Elvis was not a joke to Paul McCartney or John Lennon, Bob Dylan or Bruce Springsteen. On the contrary. Elvis Presley inspired Paul McCartney, John Lennon, Bob Dylan, Bruce Springsteen and every rocker that went between, before and after them. Buddy Holly was a country singer. He went to see Elvis Presley at a local gig in Lubbock Texas. The next day he started playing rock and roll. Same with Eddie Cochran. Gene Vincent got his record deal when he won a contest that Capitol Records had to find the "next Elvis Presley".
John Lennon once said, "Before Elvis there was nothing". For Lennon there was no color, no light, no nothing. Paul McCartney and John Lennon heard Elvis Presley - The result was the Beatles. Bob Dylan, when asked about being a "prophet" said, "I never wanted to be a prophet or a savior. Elvis maybe. I could see myself becoming him. But prophet? No." That would explain why out of the whole folk movement Bob was the one destined for the brightest lights. Bob Dylan was Elvis Presley disguised as a folk singer. That's why everybody was so surprised when "Dylan went electric". Instead of saying "Dylan went electric" you might say, "Bob went Elvis".
Yes, he was a fat and desperately sad human being at the time of his death and to make matters worse he breathed his last breath face down on the shag carpet next to the toilet in the bathroom adjoining his wildly decorated bedroom/prison as the industrial refrigerator air-conditioner hummed not far from the white jumpsuits, platform shoes, pill bottles and half eaten peanut butter and banana sandwich's. It was the sad end of an amazing life, which had veered horribly and irretrievably off the rails.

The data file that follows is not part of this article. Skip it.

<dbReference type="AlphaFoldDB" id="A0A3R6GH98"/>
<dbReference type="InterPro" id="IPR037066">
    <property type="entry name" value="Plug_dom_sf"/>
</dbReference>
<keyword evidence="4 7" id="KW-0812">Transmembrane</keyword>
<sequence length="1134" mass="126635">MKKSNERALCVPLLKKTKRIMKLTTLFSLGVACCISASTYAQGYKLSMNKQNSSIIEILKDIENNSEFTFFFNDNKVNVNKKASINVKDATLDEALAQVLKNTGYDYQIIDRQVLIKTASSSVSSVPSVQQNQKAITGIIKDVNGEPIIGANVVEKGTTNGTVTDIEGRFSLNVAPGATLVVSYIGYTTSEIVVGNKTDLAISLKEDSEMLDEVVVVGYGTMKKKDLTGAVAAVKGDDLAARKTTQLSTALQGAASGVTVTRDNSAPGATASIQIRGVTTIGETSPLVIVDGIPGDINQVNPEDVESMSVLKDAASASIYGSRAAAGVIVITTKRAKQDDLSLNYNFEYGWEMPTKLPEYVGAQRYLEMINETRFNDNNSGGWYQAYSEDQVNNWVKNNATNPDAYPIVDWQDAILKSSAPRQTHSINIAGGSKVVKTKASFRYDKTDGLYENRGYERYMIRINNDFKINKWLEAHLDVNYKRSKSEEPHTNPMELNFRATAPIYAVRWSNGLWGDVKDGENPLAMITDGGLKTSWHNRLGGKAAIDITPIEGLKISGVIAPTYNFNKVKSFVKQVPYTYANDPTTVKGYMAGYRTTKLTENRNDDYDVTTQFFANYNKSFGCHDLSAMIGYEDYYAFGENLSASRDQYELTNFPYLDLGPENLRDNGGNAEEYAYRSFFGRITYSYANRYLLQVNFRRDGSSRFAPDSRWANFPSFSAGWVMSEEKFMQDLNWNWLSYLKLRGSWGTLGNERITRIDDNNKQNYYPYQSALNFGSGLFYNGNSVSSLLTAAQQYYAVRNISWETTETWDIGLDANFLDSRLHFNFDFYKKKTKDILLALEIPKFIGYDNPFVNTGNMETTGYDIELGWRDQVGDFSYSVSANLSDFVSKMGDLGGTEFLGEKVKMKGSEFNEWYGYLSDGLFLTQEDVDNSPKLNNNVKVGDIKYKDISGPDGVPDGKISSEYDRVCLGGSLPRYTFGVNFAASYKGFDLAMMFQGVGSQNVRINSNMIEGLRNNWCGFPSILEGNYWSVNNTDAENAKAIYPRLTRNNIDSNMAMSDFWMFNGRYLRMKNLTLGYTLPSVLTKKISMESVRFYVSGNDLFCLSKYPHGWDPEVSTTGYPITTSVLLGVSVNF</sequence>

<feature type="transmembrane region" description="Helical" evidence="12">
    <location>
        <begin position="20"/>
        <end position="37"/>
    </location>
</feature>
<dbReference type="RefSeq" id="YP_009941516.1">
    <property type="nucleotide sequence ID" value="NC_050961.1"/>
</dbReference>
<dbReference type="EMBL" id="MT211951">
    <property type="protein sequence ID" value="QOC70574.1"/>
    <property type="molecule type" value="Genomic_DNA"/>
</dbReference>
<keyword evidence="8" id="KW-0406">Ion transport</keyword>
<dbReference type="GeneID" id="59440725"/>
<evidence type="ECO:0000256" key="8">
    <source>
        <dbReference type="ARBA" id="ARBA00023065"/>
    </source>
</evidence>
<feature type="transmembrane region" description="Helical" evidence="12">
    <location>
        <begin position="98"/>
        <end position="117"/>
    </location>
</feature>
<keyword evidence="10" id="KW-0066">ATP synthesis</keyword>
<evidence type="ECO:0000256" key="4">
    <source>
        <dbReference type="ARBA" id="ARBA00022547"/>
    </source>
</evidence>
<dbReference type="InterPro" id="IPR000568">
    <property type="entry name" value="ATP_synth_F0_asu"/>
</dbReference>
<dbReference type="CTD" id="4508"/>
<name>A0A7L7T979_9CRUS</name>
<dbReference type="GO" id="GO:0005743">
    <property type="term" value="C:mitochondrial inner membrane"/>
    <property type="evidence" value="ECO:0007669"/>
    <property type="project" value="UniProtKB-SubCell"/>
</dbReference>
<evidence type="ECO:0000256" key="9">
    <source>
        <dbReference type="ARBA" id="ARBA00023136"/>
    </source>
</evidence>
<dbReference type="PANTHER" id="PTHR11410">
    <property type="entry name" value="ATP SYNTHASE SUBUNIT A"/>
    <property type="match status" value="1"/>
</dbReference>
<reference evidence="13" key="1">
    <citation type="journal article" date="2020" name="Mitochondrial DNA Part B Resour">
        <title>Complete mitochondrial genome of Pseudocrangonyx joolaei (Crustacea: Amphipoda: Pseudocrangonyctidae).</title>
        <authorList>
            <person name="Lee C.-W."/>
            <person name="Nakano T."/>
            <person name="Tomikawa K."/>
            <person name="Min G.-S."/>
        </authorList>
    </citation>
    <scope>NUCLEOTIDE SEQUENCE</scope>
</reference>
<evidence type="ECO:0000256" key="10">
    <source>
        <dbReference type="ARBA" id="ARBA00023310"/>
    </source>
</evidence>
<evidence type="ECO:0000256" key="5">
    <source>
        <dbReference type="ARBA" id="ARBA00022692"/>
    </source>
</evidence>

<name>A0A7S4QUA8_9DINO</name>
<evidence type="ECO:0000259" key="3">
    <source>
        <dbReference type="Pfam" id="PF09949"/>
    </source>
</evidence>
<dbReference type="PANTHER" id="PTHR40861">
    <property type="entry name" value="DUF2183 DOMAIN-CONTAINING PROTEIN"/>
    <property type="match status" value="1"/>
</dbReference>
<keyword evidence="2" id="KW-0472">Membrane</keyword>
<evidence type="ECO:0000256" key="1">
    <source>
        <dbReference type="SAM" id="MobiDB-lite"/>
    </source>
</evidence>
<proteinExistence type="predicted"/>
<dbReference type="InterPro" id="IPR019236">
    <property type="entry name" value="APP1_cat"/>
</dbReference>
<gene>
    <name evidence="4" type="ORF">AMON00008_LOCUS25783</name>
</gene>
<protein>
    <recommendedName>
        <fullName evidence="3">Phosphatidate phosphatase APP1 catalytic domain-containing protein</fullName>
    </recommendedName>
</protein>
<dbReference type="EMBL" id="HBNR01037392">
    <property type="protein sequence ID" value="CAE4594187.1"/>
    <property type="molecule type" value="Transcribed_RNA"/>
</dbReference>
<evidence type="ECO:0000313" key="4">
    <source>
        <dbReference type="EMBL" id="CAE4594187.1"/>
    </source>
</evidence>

It is like there were many different Elvis's. The fifties rebel. The clean cut GI. The sad young man mourning the death of his mother. The jet-black helmet haired guy singing to goats in bad movies. The black leather clad returning conqueror. The tanned rail-thin drop dead gorgeous Vegas performer spinning off Tom Joneses and Neil Diamonds in his wake. The slightly swollen glassy eyed Elbot in the heavy jewel laden jump suit up to his ears in leys during the first ever live satellite broadcast from Hawaii, then finally the grossly obese drug addict forgetting the words as he blankly hands out scarf after scarf to oblivious adoring fans who don't seem to care what he looks like as long as they get to share the same cavernous space with their favorite living barely breathing human oddity for a few minutes.
Elvis was going through a bad period. A seriously bad period. A bad period that had it's roots in the little white pills he took to stay awake while pulling night patrol in the army in Frankfurt, Germany. Bad songs, clothes, behavior, and diet all the product of a mind completely scrambled by the effects of prescription medication. Had he lived he might be looking back at that period now and laughing about it as he prepared to release his latest #1 Bruce Springsteen produced record. Ah, if only. Can you imagine Springsteen and Elvis?
As far as the rap that Elvis gets about ripping off black music that is simply not accurate. Pat Boone ripped off black music. Elvis sang the music he was raised on. The music he heard sung in the streets and in the black churches as a poor child living across Main Street from Shake Rag, a black section of Tupelo, Mississippi. He was immersed in black music from the day he was born. He was a product of his environment. Later on he would become the perfect synthesis of the music he was raised with and the time he was raised in. A time when segregations foul grip dictated that race music was for blacks and whites listened to white music.